Netflix (NASDAQ: NFLX) will increase its monthly streaming subscription price by one to two dollars, "depending on the country," this quarter, CEO Reed Hastings and CFO David Wells wrote in a letter to shareholders this afternoon. The announcement coincided with the release of Netflix's first quarter results, in which the company notched 2.25 million new customers in the United States.
Although the company is raising its rates--it currently charges U.S. users $7.99 per month for its streaming service--Netflix said its U.S. subscribers will enjoy a "generous time period" during which their subscription rates will not increase.
Netflix has been toying with different subscription models during the past few months, such as a cheaper option which limited subscribers to streaming on just two devices simultaneously. The provider raised its rates for new subscribers in Ireland this January, from €6.99 to €7.99. Existing Irish subs were grandfathered in at the original €6.99 rate for two more years, so it's not a stretch to assume that U.S. rates will be held for perhaps that long.
"These changes will enable us to acquire more content and deliver an even better streaming experience," Hastings and Wells wrote. Netflix said in its 2013 annual report that it had contracted to pay nearly $3 billion in content licensing obligations in 2014.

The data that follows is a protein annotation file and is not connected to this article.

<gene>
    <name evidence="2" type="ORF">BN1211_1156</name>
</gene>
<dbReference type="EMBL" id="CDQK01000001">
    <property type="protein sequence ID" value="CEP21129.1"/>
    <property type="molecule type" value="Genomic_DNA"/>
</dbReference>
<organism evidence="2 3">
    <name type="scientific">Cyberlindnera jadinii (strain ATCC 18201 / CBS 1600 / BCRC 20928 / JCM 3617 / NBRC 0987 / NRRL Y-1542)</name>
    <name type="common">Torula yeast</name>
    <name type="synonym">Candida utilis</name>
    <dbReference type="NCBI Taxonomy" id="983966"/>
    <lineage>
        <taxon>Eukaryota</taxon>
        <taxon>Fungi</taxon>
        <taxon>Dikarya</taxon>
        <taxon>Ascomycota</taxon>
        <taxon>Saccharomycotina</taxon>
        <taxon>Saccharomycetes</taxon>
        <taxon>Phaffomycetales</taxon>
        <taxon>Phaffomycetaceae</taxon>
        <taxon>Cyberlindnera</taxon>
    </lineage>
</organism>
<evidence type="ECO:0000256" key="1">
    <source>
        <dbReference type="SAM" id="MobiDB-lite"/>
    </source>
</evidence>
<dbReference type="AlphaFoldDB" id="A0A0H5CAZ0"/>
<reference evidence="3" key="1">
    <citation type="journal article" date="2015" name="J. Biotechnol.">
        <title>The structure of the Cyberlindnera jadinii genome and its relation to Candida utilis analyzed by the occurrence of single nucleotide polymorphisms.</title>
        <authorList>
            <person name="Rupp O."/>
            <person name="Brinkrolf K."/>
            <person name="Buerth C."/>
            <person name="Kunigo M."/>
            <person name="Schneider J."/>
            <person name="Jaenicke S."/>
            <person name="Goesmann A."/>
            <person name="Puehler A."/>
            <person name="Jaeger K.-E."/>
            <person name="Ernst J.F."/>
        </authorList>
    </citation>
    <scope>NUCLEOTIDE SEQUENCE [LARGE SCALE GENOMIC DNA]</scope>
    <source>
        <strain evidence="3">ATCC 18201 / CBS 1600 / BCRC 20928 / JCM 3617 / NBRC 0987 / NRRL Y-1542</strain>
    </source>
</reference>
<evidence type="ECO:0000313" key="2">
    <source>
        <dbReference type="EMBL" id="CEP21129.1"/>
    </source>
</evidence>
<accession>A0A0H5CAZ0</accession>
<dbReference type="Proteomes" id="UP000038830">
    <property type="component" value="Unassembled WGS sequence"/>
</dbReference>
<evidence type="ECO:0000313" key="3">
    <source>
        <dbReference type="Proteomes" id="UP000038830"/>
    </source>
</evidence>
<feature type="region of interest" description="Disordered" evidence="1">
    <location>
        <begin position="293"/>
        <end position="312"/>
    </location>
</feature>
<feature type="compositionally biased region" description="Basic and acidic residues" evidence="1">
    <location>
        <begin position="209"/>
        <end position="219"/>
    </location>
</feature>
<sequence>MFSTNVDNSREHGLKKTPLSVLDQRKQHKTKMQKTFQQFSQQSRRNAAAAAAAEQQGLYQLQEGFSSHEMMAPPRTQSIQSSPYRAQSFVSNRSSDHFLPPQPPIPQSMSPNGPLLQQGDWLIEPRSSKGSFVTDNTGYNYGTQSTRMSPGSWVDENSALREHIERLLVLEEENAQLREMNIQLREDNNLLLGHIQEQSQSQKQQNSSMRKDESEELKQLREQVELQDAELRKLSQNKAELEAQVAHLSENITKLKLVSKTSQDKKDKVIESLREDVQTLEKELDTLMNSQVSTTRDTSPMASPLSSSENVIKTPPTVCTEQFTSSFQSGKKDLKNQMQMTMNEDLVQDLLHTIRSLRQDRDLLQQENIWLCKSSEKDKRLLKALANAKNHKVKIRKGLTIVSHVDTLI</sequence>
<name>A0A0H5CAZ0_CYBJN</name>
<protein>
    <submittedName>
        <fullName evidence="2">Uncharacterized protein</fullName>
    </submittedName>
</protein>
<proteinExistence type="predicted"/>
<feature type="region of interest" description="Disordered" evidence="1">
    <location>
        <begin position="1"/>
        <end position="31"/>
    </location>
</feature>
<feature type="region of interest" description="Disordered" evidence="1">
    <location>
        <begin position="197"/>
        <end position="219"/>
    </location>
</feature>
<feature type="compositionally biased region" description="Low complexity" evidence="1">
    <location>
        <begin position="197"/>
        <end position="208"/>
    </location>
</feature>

The subscription hike overshadowed the release of Netflix's first quarter results. Netflix also revealed that it expects revenues for its international segment to eventually surpass its U.S. business.
Netflix added 2.25 million new customers in the United States during the first quarter, up from the 2.03 million it added in the same quarter a year ago. Netflix now counts a total of 35.7 million subscribers in the U.S. market and 48 million worldwide.
Netflix saw revenues of $1.27 billion and a net income of $53 million in the first quarter. It reported free cash flow of $8 million, and recorded earnings per share of 86 cents, up from 81 cents in Q4, beating analyst expectations.
Netflix forecast slower U.S. subscriber gains in Q2, about 0.11 million less than the same period in 2013, "due to increased seasonality," the company said in its investor letter. And while free cash flow should be all right through the second quarter, the provider expects a Q4 reduction due to "further international expansion in the second half of this year reducing net income."
Interestingly, Hastings and Reed addressed the proposed Comcast-Time Warner Cable merger in the investor letter. "The combined company would possess even more anti-competitive leverage to charge arbitrary interconnection tolls for access to their customers," they wrote. "For this reason, Netflix opposes this merger."
Investors cheered Netflix's first quarter results, raising the company's shares around 6 percent in after-hours trading.
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